The fossa is the largest carnivore in Madagascar and superficially resembles an elongate cat in appearance (2). The tail is almost as long as the slender, muscular body, and the fossa's coat is short and reddish-brown in colour (4). The head is fairly small, with a short muzzle and prominent ears (6). Unlike other members of the Viverridae family, the fossa walks on the soles of its feet; a method of locomotion known as 'plantigrade'. The short, retractable claws also enable efficient tree climbing (4). One of the more unique peculiarities of the fossa is the fact that adolescent females go through a 'masculinisation' phase during their development; the clitoris becomes enlarged and covered in spines thus resembling the male penis, and there is an orange secretion on their underbelly which is usually only seen in mature males (2).
Fossas are active during the day and night and, with the exception of the breeding season, they are generally solitary (6). Both males and females occupy territories, which are scent marked with anal gland secretions, and vary in size depending on the abundance of prey species (6). Fossas have an extremely unusual mating system, a receptive female will occupy a tree below which males congregate, fighting and calling to the female (2). Over the period of a week the female will mate with a number of different males, and copulation bouts can sometimes last for over 2.5 hours (4). A new female then arrives and replaces the original one, mating with the gathered males in her turn (2). The mating season runs from September to November, and between 2 and 4 young are born in a den three months after copulation (6). The young are initially blind and helpless, opening their eyes after 15 days; they remain with their mother until they are 15 to 20 months old (4).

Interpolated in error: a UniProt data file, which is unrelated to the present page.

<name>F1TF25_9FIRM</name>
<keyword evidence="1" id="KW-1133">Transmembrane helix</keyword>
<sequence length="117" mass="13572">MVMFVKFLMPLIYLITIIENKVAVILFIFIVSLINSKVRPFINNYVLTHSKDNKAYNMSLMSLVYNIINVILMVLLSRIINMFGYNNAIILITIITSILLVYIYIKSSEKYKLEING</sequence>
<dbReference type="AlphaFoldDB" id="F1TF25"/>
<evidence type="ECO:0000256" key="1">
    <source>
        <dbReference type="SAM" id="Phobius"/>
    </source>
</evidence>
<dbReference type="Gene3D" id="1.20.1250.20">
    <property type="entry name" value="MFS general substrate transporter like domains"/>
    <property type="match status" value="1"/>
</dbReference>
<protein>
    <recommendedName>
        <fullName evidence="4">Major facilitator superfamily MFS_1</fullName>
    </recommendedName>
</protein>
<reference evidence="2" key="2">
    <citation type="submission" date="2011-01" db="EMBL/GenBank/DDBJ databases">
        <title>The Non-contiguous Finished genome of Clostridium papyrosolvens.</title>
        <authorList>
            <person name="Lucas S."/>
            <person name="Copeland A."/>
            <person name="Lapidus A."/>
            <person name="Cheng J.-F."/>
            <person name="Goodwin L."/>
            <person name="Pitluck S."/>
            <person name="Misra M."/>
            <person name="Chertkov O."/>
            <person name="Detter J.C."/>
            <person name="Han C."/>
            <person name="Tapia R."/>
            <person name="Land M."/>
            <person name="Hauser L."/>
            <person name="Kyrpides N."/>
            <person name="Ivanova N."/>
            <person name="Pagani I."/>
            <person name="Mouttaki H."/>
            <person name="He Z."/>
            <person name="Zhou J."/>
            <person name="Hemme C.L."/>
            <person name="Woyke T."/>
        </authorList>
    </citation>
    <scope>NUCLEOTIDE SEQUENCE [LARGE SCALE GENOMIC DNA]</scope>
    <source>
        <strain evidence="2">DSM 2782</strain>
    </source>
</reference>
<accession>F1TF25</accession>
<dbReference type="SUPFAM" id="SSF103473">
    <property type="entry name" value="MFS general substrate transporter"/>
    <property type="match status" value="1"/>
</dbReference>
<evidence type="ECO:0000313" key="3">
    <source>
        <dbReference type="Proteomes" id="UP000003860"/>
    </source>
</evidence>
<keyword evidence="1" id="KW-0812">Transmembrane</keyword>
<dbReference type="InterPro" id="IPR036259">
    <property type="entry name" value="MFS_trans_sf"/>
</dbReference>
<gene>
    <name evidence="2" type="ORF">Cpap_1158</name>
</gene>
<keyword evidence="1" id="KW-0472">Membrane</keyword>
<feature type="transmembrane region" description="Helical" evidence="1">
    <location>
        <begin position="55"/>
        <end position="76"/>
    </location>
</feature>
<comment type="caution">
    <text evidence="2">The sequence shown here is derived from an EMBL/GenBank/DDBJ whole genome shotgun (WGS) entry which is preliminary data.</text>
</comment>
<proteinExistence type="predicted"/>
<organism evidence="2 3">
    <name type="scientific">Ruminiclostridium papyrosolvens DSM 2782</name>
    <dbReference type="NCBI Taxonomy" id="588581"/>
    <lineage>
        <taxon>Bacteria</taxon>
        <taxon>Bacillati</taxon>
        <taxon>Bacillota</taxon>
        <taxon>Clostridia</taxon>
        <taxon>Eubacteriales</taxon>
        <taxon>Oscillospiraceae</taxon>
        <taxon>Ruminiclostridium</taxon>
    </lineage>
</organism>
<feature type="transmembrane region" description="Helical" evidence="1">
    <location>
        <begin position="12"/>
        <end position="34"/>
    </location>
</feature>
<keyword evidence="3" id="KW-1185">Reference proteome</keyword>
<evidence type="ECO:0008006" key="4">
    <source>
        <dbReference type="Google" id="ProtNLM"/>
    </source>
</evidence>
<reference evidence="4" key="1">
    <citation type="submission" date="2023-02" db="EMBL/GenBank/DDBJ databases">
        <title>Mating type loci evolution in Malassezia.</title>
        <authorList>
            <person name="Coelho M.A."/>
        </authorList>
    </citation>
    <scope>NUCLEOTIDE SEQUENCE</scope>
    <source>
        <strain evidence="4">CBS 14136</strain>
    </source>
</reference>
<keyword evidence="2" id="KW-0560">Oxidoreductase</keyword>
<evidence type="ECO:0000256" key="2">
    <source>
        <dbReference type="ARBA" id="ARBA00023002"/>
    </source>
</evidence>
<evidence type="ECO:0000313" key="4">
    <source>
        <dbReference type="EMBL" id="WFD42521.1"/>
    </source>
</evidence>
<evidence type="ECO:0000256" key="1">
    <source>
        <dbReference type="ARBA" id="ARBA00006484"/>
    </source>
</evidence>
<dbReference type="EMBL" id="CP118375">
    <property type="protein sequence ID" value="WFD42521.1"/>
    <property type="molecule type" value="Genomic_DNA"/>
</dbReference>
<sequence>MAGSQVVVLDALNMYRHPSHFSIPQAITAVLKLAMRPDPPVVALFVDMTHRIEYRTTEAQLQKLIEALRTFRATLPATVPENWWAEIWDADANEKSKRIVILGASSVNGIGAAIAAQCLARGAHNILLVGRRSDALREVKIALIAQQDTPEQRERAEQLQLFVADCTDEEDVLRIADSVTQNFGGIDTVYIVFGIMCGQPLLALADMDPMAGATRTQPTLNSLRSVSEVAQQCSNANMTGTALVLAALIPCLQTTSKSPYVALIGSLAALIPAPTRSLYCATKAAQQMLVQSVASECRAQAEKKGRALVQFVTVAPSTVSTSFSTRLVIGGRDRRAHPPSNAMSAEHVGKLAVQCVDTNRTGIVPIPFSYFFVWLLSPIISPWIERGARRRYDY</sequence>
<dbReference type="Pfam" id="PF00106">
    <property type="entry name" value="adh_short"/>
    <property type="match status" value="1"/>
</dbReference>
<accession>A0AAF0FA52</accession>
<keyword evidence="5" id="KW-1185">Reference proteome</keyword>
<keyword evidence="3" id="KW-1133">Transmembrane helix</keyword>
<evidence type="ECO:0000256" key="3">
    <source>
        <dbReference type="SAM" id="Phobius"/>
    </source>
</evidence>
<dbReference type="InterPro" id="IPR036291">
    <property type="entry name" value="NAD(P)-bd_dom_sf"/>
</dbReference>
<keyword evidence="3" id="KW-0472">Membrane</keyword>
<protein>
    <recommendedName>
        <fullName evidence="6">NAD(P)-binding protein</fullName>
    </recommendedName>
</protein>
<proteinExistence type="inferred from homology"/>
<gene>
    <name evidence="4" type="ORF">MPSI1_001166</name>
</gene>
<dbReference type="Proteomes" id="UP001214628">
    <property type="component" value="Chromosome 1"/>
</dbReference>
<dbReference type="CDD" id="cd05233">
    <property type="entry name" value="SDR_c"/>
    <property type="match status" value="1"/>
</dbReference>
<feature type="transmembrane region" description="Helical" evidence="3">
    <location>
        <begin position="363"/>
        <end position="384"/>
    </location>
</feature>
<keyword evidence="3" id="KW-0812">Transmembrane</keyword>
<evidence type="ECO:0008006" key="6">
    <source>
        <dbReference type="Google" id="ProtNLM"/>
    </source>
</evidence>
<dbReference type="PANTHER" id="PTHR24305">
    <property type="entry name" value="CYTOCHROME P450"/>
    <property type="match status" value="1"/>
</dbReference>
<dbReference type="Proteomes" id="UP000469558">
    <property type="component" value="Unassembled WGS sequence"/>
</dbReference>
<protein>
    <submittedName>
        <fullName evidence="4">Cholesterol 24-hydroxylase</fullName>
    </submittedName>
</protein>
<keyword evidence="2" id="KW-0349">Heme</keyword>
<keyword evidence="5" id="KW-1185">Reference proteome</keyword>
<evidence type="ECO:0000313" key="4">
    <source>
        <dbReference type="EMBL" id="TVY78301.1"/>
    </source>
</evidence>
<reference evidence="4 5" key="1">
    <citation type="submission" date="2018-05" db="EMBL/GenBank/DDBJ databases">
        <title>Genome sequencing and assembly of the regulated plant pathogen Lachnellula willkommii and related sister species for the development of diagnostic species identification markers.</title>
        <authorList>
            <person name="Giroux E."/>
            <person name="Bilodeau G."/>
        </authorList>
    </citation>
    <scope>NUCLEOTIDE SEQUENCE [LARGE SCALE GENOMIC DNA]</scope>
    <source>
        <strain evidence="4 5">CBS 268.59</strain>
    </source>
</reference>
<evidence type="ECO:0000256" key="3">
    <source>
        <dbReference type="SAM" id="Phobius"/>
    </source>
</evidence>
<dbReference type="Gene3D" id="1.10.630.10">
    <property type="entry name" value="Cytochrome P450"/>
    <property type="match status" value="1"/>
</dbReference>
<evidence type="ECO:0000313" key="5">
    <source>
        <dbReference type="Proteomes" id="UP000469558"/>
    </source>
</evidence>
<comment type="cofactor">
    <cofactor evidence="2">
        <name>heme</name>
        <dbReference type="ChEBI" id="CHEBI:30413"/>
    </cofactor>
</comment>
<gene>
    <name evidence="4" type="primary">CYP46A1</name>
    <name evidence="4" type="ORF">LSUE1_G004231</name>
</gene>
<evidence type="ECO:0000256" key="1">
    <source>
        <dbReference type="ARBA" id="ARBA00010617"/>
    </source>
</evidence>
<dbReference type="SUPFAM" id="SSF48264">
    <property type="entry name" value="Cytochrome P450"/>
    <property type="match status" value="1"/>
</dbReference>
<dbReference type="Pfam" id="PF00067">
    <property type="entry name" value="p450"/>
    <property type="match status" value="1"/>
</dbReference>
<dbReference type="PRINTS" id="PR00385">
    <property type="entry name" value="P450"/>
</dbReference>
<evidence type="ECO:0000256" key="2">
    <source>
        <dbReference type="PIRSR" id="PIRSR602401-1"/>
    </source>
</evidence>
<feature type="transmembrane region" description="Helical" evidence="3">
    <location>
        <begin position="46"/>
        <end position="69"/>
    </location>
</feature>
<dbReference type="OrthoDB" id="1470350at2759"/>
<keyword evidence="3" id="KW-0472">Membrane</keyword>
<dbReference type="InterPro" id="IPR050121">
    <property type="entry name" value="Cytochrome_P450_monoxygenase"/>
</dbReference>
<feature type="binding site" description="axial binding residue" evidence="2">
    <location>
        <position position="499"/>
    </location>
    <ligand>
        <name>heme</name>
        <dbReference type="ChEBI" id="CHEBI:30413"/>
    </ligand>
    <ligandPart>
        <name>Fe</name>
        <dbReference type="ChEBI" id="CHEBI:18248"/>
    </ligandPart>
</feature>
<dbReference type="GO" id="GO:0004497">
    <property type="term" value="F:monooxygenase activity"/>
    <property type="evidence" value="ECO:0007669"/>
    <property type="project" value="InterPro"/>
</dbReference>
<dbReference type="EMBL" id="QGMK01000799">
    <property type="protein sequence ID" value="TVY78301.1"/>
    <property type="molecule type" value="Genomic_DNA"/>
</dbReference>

Fossas feed on a wide variety of small mammals, birds and reptiles (4). In high mountain areas, small mammals such as tenrecs feature heavily in the diet, whilst in forest areas lemurs can make up more than 50 percent of prey items (7). The fossa's long tail provides balance for pursing this agile prey through the trees (2), and pairs may cooperate to catch larger prey (6).
Recent surveys have revealed the fossa population on Madagascar to be fewer than 2,500 individuals (1). Habitat loss is one of the main causes of decline, and fragmented populations become isolated in remaining forest patches (1). Probably the most important threat to survival however, comes from local farmers who regard fossas as serious predators of poultry (1).
Fossas are protected in a number of Madagascan reserves; they are found within the Ankarana and Analamera Special Reserves, and within the Ranomafana, Andasibe-Mantadia and Montagne d'Ambre National Parks (6). A successful captive breeding programme has also been established (1), and it is hoped that these measures will be sufficient to secure the future of one of Madagascar's most enigmatic and fascinating mammals.
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